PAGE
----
and Khan Oodle.
The G.I. Bride, forever optimistically thumbing her way back to Partick with her
baby, little Ned, under arm, was probably a homage to Tommy Morgan's popular
stage character, Big Beenie, the G.I. War Bride. Bud was a regular theatregoer in the
Forties and admired the energetic originality of Glasgow's home-grown comedians.
He must have absorbed the audiences' generous reaction to the comics' parodying
and championing of the city's culture and it was no coincidence that the Lobey strips
had more than a little flavour of pantomime (the hammy histrionics of Rank Bajin
and the rhyming Fairy Nuff, for example). The process turned full circle in the early
Fifties when a Lobey skit was included in Little Red Riding Hood at the Citizen's
When some one once remarked that Bud had a rerr lug for the patter, he could
have added that Bud also had a rerr ee for the line. His fluid lines and anchoring
blocks of lamp-black ink sat on the paper with such exquisite balance that his
cartoons appeared, at times, casually rendered. But a great cartoon strip is more than
just superlative draughtsmanship; it is a complimentary partnership of the drawn
line and strong, inventive narrative.
Bud exploited the elastic visual and narrative boundaries of the boxed two-
dimensional cartoon medium to create a tangible, if quirky, three-dimensional
world of well-rounded characters. He was the master and the genie of his lamp-
black world and he would unceremoniously dump or manipulate historic, scientific
and geographic detail in the interests of a good yarn. Moon rockets, 'single-end'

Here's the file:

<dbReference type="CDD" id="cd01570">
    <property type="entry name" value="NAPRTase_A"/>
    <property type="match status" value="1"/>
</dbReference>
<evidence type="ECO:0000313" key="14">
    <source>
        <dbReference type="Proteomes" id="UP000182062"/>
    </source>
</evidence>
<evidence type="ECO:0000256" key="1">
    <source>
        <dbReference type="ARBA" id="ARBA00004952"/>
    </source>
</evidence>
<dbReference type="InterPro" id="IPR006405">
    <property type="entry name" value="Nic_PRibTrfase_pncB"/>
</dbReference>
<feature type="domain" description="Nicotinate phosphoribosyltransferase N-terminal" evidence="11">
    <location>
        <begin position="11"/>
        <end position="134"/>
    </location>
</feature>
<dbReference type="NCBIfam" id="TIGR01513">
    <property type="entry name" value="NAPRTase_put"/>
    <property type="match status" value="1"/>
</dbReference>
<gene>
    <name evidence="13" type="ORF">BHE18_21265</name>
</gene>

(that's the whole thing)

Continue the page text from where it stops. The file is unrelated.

rockets powered by sherbet, plutonium plants, nuclear powered trams, G.P.0
telephones, Sherman tanks, aeroplanes, two-legged horses, pirates, barra-boys and
bun-hatted wee wimmen sporting six-shooters all co-existed seamlessly in and
around the Caltonesque 1880 frontier Shangri-la known as Calton Creek, Arizona.
I regret not knowing Lobey Dosser. 'Knowing' Lobey in the sense of experiencing
him the first time around-fresh from the artist's hand, the creative juices still warm
on the page-and participating in the collective eager anticipation of turning the
page of the evening paper to catch up on the real news of the day at Calton Creek.
The cartoon strip is an ephemeral creature and it is precisely this hit-and-run
quality which sorts the wheat from the chaff. Prosaic and glib cartoon art is
consigned along with yesterday's newspaper, to the bin and oblivion; the few great
strips lodge themselves in the public's psyche. A decade after Lobey's last ride into
the sunset Bud was still receiving a steady drip of global correspondence from the
little sheriff's aficionados offering what amounted to substantial bribes in return for
copies of the scarce books reproduced here. And four decades later the Dosser
admiration society flourishes-a testament to the enduring popularity of Bud Neill's
Indian ink cowboy character.
Extract from 'Lobey's the Wee Boy!' reproduced with the kind permission of Ranald MacColl